2 March 2018

You can go and see the showroom-fresh millionth Holden ever built

By Aaron LoftsAaron Lofts

On October 25th 1962, GM-H celebrated the milestone of reaching one million units.

This vehicle was an EJ Holden Premier sedan. It followed on from many other significant feats including becoming the nation’s top selling car (reached in late 1951). The first model Holden released in 1948 comprised 92% local content. With the introduction of the EJ model in July 1962, local content had reached 99%.

The EJ series included for the first time a super-luxury model - the Premier. The Special was introduced in the FJ series in 1953, but the EJ Premier allowed buyers the opportunity of further refined personalised transportation. The Premier was available in a range of exclusive metallic paint colours in addition to white and black. Individual front bucket seats appeared in a Holden for the first time, as did a centre console. The rear seat incorporated a folding centre armrest - another Holden first.

Individual front bucket seats appeared in a Holden for the first time in the EJ. Individual front bucket seats appeared in a Holden for the first time in the EJ.

To mark the hugely significant occasion, GM-H arranged for the ‘big four’ previous Managing Directors to be on hand at the ceremony. The actual event happened at 12.35pm and was followed by lunch at 1.00pm. At 2.30pm, the presentation of three cars to employees took place. This was part of a draw where 10 GM-H employees from around the country were given a new Holden to mark the historic occasion (3 in Vic., 3 in S.A., 2 in N.S.W. and 1 each in Qld. and W.A.)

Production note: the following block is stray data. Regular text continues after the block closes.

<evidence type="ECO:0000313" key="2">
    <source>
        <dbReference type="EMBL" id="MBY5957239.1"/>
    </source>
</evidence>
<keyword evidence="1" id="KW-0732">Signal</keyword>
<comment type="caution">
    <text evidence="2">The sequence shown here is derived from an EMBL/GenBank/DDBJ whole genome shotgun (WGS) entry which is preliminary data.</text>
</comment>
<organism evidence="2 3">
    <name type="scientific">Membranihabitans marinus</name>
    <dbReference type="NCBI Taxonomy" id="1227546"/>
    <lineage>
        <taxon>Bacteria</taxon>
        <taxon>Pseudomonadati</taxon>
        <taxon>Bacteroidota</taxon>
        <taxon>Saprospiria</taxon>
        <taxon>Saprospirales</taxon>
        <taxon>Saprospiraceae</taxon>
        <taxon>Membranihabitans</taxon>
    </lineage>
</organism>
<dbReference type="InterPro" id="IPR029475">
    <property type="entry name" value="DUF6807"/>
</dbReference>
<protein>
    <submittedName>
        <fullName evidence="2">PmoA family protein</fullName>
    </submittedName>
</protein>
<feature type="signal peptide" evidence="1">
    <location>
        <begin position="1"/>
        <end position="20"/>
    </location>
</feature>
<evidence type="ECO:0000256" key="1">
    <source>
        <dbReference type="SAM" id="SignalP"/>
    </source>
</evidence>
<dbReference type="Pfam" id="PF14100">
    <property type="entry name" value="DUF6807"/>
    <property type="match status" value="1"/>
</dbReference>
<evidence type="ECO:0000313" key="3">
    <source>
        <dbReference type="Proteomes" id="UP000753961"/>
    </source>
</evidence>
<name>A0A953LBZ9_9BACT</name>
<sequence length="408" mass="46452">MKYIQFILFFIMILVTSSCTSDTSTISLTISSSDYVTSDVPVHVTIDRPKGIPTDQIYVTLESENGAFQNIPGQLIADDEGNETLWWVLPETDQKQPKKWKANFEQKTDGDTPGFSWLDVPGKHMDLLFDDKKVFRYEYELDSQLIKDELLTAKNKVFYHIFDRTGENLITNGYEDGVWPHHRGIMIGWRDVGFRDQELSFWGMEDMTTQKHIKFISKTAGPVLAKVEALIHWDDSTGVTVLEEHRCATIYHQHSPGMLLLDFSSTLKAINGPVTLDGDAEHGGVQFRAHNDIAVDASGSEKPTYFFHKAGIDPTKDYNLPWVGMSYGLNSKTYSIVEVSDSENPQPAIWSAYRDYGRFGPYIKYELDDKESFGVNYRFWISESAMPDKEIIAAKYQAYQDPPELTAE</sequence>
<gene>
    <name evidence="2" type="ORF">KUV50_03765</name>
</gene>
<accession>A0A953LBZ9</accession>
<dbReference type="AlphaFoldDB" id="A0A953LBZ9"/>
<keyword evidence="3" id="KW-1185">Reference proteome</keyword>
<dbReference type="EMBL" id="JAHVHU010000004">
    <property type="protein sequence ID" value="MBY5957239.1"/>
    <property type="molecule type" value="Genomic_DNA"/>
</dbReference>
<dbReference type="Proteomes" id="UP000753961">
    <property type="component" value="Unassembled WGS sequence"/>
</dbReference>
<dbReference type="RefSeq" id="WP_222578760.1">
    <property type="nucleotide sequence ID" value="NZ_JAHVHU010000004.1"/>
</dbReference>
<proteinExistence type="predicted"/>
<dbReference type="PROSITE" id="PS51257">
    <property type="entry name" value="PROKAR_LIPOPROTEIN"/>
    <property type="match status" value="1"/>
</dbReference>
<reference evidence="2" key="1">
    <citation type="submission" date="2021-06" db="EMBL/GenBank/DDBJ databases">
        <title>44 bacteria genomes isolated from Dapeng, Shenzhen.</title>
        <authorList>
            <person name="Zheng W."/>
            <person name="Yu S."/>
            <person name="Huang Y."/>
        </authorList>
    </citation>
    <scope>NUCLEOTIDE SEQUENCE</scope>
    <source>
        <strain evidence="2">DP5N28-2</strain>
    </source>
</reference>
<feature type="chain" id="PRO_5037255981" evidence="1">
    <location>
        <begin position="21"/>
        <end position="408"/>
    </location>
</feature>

The 1,000,000th Holden was Atherton Ivory over Euroa Gold metallic. It was the 814th EJ Premier sedan and the 9,540th in total manufactured at Dandenong, serieal number M54638.

The one millionth Holden alongside the first Holden. The one millionth Holden alongside the first Holden.

It featured a standard build configuration of a 138 cubic inch ‘Grey’ engine mated to a Hydra-Matic automatic transmission. The final drive ratio was 3.89:1.

This vehicle still survives today, on display at the General Motors Holden atrium in Port Melbourne, Victoria. It is showing an incredibly low 610 miles on the clock. (Data by Holden historical services)

Only 610 miles! Only 610 miles!

Source: Survivor Car Australia